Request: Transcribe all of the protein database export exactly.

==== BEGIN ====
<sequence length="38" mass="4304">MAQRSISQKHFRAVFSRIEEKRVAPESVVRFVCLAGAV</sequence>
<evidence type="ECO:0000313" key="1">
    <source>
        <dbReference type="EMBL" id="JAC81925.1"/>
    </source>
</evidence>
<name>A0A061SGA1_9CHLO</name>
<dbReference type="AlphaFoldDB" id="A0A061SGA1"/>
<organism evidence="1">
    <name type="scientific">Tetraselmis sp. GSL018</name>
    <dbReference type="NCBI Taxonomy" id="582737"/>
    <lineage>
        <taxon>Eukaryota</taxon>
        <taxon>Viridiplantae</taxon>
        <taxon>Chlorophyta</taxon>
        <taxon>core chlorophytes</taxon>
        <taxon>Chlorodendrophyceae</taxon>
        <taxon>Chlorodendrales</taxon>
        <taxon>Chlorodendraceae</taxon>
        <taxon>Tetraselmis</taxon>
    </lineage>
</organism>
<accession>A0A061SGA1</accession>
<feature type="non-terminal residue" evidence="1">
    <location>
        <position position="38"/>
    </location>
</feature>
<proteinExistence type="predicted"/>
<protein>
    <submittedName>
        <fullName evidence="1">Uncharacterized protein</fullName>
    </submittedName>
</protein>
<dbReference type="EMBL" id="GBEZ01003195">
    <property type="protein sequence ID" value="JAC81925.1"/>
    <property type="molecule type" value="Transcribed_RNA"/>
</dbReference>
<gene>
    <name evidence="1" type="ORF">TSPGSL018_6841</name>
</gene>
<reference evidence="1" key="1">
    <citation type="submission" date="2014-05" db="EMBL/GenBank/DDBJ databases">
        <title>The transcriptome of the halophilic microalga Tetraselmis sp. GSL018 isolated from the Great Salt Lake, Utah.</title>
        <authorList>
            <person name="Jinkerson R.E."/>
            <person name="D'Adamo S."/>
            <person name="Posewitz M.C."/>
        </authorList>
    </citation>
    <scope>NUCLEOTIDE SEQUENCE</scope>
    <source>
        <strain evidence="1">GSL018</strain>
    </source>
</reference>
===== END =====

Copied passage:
<sequence length="38" mass="4304">MAQRSISQKHFRAVFSRIEEKRVAPESVVRFVCLAGAV</sequence>
<evidence type="ECO:0000313" key="1">
    <source>
        <dbReference type="EMBL" id="JAC81925.1"/>
    </source>
</evidence>
<name>A0A061SGA1_9CHLO</name>
<dbReference type="AlphaFoldDB" id="A0A061SGA1"/>
<organism evidence="1">
    <name type="scientific">Tetraselmis sp. GSL018</name>
    <dbReference type="NCBI Taxonomy" id="582737"/>
    <lineage>
        <taxon>Eukaryota</taxon>
        <taxon>Viridiplantae</taxon>
        <taxon>Chlorophyta</taxon>
        <taxon>core chlorophytes</taxon>
        <taxon>Chlorodendrophyceae</taxon>
        <taxon>Chlorodendrales</taxon>
        <taxon>Chlorodendraceae</taxon>
        <taxon>Tetraselmis</taxon>
    </lineage>
</organism>
<accession>A0A061SGA1</accession>
<feature type="non-terminal residue" evidence="1">
    <location>
        <position position="38"/>
    </location>
</feature>
<proteinExistence type="predicted"/>
<protein>
    <submittedName>
        <fullName evidence="1">Uncharacterized protein</fullName>
    </submittedName>
</protein>
<dbReference type="EMBL" id="GBEZ01003195">
    <property type="protein sequence ID" value="JAC81925.1"/>
    <property type="molecule type" value="Transcribed_RNA"/>
</dbReference>
<gene>
    <name evidence="1" type="ORF">TSPGSL018_6841</name>
</gene>
<reference evidence="1" key="1">
    <citation type="submission" date="2014-05" db="EMBL/GenBank/DDBJ databases">
        <title>The transcriptome of the halophilic microalga Tetraselmis sp. GSL018 isolated from the Great Salt Lake, Utah.</title>
        <authorList>
            <person name="Jinkerson R.E."/>
            <person name="D'Adamo S."/>
            <person name="Posewitz M.C."/>
        </authorList>
    </citation>
    <scope>NUCLEOTIDE SEQUENCE</scope>
    <source>
        <strain evidence="1">GSL018</strain>
    </source>
</reference>